A Belgian aid worker and an Iranian diplomat were freed in a prisoner swap
Iran has freed a Belgian aid worker who was being held on espionage charges in exchange for the release of one of its diplomats accused of a failed attempt to organize an Iranian opposition rally in France.
The pair were exchanged in Oman on Friday following an agreement brokered by the Gulf nation. Aid worker Olivier Vandecasteele, who was arrested in 2022, was sentenced to 40 years in prison, while Iranian diplomat Asadollah Asadi was sentenced to 20 years in prison after being found guilty in Belgium in 2021 of the 2018 bomb plot.
Hossein Amirabdollahian, Iran’s foreign minister, said in a tweet that the “innocent” Assad was “on his way home” and would soon return to the Islamic republic.
Belgian Prime Minister Alexander De Croo said on Friday: “Olivier Vandecasteele is on his way to Belgium. If all goes according to plan, he’ll be with us tonight. Finally free.”
He said Vandecasteele was flown to Oman on Thursday “where he was looked after by a team of Belgian soldiers and diplomats”. There, he also underwent medical tests “to assess his health and to return in the best possible conditions.”
The prisoner exchange agreement between Belgium and Iran was concluded in 2022 and was approved by the Belgian Constitutional Court this spring. Belgium rejected Iran’s accusations against Vandecasteele, and De Croo reiterated the aid worker’s innocence on Friday.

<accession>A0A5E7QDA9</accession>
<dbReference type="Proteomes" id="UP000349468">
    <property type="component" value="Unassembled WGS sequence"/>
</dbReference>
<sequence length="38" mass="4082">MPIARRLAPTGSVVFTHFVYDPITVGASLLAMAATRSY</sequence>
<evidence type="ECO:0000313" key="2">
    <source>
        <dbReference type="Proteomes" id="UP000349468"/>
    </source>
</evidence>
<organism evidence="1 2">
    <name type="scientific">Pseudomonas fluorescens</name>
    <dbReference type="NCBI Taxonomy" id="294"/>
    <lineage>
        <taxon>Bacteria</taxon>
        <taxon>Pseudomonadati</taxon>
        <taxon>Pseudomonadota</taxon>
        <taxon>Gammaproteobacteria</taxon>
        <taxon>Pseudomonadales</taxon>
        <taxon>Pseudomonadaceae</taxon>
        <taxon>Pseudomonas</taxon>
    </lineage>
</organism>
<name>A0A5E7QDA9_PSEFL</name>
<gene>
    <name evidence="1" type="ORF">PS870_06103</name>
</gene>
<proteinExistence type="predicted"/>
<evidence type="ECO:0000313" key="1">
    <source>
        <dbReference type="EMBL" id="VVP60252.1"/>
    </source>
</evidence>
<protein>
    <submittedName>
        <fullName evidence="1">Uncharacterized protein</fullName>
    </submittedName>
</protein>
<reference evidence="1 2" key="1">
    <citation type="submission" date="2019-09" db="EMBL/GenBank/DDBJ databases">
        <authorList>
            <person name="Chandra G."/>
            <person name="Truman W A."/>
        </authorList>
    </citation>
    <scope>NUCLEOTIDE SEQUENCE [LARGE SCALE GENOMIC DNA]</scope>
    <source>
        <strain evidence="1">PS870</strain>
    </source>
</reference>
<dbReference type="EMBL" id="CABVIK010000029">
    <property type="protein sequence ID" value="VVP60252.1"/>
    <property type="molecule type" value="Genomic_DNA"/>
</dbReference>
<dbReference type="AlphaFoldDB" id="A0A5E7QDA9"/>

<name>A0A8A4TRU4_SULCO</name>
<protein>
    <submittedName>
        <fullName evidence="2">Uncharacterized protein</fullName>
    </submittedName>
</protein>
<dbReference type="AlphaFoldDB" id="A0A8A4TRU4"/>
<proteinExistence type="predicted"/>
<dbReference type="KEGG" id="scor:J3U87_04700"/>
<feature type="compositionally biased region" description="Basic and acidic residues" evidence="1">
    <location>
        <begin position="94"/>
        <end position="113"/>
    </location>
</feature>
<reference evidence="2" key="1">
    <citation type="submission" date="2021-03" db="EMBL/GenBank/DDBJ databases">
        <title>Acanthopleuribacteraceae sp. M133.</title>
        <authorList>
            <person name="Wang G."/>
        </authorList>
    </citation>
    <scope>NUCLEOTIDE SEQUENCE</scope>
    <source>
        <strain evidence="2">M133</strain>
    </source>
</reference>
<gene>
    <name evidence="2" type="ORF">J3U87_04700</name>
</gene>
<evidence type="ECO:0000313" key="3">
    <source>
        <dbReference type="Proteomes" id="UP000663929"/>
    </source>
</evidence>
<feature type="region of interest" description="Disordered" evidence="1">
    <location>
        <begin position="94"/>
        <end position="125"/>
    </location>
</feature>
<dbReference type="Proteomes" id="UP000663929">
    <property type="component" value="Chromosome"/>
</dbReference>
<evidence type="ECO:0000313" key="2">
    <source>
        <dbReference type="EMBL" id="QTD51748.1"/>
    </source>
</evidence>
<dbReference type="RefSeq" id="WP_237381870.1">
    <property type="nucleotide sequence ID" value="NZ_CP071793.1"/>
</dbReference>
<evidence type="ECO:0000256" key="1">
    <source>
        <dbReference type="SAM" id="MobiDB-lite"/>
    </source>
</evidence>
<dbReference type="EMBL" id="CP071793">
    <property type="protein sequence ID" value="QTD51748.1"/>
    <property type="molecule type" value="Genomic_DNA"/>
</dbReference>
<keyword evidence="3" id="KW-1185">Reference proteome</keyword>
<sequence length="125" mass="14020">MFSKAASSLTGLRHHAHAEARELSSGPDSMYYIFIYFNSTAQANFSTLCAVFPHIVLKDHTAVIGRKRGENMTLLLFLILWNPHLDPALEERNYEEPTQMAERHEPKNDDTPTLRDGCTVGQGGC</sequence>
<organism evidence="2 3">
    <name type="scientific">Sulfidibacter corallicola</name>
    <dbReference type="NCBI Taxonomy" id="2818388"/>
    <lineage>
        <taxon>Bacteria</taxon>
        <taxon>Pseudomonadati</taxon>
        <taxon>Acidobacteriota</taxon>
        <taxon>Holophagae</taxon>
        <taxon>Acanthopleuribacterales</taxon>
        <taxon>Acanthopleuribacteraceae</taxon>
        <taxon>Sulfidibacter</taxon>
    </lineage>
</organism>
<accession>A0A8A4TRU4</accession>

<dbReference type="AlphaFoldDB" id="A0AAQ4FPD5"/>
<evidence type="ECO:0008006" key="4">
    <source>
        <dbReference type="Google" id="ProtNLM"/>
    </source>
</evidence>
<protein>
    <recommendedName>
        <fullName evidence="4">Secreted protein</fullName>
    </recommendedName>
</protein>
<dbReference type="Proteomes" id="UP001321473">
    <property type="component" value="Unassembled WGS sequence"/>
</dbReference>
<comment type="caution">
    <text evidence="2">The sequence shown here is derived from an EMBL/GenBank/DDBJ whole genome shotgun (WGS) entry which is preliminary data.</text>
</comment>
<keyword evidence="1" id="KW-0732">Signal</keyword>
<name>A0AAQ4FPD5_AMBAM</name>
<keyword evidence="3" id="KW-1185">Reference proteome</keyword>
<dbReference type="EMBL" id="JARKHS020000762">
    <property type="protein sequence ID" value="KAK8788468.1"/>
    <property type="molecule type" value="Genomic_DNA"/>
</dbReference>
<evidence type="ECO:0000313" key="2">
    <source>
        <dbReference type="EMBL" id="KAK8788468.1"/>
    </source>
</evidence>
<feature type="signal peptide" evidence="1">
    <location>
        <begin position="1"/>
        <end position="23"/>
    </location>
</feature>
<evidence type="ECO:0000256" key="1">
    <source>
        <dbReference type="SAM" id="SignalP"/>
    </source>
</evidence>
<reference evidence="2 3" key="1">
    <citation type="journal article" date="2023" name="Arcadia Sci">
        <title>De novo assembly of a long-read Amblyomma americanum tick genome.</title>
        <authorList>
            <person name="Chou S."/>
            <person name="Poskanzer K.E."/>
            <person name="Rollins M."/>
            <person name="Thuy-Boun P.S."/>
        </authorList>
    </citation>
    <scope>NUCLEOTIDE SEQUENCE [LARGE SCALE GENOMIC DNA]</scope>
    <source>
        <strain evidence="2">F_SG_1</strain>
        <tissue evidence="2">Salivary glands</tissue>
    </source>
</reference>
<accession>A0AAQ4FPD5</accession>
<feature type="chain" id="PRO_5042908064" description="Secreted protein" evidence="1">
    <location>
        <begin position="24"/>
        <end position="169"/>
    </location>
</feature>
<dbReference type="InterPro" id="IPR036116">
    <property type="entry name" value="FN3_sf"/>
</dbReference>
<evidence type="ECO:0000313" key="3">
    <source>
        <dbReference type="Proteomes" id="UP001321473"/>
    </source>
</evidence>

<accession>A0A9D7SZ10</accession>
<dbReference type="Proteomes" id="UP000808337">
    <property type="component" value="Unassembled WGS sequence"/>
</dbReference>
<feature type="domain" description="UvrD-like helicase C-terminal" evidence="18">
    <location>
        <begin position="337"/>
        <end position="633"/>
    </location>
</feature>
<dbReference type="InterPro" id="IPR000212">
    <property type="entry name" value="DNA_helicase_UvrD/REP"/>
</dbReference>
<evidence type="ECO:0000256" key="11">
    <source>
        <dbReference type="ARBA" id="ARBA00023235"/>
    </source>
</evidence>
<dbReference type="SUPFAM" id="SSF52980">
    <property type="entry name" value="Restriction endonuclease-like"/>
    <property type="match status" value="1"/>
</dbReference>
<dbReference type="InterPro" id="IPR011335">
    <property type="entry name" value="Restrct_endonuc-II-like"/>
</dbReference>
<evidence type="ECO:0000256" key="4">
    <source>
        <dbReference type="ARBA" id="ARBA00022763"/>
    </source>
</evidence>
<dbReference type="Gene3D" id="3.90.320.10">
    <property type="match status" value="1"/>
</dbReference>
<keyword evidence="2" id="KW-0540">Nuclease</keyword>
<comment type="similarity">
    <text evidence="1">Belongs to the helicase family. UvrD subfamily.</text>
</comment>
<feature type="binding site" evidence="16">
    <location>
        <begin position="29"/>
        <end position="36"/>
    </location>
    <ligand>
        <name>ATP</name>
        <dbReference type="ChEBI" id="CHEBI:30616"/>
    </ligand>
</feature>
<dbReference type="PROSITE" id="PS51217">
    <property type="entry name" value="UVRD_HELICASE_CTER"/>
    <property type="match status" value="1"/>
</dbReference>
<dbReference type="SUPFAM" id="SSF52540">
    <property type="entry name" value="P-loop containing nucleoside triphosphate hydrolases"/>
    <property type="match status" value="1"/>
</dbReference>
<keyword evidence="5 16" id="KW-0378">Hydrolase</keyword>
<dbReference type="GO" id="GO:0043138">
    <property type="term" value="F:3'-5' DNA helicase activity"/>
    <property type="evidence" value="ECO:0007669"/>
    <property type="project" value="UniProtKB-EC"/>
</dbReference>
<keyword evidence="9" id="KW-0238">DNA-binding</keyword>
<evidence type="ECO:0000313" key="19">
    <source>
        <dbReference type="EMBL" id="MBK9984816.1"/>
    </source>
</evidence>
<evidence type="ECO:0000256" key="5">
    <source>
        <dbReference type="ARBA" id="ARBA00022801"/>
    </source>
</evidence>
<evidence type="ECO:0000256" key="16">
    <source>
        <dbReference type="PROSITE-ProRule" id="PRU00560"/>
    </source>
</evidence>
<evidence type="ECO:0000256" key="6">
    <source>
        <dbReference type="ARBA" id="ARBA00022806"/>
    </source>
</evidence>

According to Western diplomats in Tehran, dozens of European citizens have been imprisoned in Iranian prisons in recent years, some of whom were later exchanged for Iranian prisoners held in other countries.
Asadi was high on the list of people Iran would like to trade. So is Hamid Nouri, a former Iranian justice official who was sentenced to life in prison by a Swedish court last year for war crimes. Western diplomats say Iran wants to exchange him for a Swedish-Iranian citizen accused of spying for Israel.
At least three Iranian-American dual citizens have been held in Iranian prisons for years. The Islamic Republic said they could be swapped for Iranian prisoners in America without clarifying who the Iranians were. According to Iranian analysts and Western diplomats, Iran also linked their release to the release of about $7 billion of Iranian oil dollars stuck in South Korean banks due to US sanctions.
Oman and Qatar are trying to ease the tension between the Islamic Republic and the West over the fate of the imprisoned prisoners. The Omani Foreign Ministry said earlier on Friday that an agreement had been reached, according to which prisoners were transported from Tehran and Brussels to the capital, Muscat, for repatriation.